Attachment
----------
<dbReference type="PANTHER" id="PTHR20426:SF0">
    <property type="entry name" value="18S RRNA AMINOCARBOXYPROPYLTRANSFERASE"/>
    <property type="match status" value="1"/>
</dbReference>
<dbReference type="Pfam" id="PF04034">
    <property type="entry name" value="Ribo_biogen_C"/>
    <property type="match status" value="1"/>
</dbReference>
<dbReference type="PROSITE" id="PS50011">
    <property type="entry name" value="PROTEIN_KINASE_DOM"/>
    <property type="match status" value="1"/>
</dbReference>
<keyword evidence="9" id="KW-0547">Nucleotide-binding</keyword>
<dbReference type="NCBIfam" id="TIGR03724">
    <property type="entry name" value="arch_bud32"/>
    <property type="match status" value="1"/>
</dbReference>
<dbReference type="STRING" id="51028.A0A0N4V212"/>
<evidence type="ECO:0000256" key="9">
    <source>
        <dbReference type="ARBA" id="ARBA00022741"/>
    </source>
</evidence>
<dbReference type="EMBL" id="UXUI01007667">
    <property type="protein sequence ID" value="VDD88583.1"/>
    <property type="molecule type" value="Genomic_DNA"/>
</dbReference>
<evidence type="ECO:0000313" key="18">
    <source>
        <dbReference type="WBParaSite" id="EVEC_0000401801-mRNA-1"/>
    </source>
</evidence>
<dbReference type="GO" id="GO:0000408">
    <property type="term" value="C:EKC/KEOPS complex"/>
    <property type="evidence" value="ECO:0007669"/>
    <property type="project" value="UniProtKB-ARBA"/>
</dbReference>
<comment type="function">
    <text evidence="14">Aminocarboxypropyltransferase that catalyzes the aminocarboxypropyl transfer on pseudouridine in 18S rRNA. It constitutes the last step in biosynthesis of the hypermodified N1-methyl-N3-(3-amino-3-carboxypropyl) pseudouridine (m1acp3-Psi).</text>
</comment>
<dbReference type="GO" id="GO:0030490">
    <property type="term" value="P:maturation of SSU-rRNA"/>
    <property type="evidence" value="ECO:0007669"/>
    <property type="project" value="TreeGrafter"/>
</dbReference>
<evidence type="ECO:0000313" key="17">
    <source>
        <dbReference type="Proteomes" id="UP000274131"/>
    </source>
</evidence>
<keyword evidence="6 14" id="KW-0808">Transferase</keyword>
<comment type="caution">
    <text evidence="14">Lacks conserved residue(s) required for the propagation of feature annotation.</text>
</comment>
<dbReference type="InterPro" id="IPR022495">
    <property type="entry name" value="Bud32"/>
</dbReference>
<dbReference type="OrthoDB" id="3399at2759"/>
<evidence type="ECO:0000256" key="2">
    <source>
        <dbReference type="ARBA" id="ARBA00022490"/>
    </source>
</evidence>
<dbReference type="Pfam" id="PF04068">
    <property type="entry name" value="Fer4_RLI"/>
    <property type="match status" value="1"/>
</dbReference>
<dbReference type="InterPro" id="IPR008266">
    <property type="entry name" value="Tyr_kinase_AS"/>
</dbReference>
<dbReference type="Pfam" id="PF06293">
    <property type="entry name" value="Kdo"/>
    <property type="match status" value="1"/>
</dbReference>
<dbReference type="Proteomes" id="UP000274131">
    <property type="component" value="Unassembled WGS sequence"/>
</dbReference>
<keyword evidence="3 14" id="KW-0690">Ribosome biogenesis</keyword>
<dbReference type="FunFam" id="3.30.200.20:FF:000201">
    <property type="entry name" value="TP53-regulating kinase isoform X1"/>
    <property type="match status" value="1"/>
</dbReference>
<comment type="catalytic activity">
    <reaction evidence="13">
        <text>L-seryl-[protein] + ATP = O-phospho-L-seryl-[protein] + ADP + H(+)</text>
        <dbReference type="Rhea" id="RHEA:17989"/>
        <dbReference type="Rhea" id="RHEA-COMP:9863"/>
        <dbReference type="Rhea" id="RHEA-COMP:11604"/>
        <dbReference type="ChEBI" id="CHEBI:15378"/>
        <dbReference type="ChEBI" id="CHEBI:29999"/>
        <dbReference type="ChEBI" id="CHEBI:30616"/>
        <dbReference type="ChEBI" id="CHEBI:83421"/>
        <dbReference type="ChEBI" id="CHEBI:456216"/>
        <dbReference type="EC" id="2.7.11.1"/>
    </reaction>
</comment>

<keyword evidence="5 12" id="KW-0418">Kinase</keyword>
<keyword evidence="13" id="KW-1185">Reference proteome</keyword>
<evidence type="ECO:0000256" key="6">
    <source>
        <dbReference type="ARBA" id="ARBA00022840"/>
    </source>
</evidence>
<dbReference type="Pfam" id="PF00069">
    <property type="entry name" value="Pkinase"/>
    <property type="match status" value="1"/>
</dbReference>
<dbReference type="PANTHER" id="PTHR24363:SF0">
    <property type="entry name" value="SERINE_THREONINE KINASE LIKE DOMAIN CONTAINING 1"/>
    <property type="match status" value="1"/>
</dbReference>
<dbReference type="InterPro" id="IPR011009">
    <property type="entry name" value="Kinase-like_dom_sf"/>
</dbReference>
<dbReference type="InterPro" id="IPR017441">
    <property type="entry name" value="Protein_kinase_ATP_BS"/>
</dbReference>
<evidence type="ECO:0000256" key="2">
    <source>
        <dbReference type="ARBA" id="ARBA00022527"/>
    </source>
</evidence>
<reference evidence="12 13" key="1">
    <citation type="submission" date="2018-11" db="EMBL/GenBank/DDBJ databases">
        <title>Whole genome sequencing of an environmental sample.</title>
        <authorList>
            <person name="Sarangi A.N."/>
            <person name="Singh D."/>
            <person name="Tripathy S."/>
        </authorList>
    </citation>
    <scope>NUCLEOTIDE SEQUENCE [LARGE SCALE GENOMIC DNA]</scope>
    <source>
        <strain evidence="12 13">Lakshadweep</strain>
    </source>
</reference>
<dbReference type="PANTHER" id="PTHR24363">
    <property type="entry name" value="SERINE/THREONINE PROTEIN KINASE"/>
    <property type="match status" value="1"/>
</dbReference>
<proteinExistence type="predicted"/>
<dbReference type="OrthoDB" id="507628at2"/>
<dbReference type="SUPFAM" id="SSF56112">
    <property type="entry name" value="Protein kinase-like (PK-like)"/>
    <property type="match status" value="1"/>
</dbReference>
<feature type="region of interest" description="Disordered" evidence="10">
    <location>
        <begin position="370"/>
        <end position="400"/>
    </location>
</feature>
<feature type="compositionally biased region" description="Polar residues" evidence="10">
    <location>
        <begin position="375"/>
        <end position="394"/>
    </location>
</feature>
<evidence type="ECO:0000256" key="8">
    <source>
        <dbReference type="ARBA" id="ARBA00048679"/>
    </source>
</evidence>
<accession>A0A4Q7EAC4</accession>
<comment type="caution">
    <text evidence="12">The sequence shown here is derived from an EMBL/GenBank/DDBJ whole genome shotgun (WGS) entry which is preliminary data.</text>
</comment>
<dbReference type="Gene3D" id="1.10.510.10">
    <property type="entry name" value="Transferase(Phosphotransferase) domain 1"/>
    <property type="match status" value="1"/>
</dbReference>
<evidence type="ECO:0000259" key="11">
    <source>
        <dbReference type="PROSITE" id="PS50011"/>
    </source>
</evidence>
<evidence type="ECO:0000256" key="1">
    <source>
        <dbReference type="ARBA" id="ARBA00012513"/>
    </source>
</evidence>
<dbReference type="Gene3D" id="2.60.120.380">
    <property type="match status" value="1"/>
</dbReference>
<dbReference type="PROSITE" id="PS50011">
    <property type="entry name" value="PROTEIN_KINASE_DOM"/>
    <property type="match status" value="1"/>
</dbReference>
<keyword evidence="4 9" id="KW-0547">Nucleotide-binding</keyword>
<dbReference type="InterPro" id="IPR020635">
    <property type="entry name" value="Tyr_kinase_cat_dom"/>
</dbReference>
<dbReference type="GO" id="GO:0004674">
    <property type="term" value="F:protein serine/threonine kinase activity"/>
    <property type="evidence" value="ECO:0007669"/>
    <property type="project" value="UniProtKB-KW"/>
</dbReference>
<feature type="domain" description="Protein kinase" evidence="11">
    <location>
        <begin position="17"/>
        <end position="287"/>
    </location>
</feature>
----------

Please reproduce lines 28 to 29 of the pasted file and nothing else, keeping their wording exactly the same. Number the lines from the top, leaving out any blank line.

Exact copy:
<evidence type="ECO:0000313" key="18">
    <source>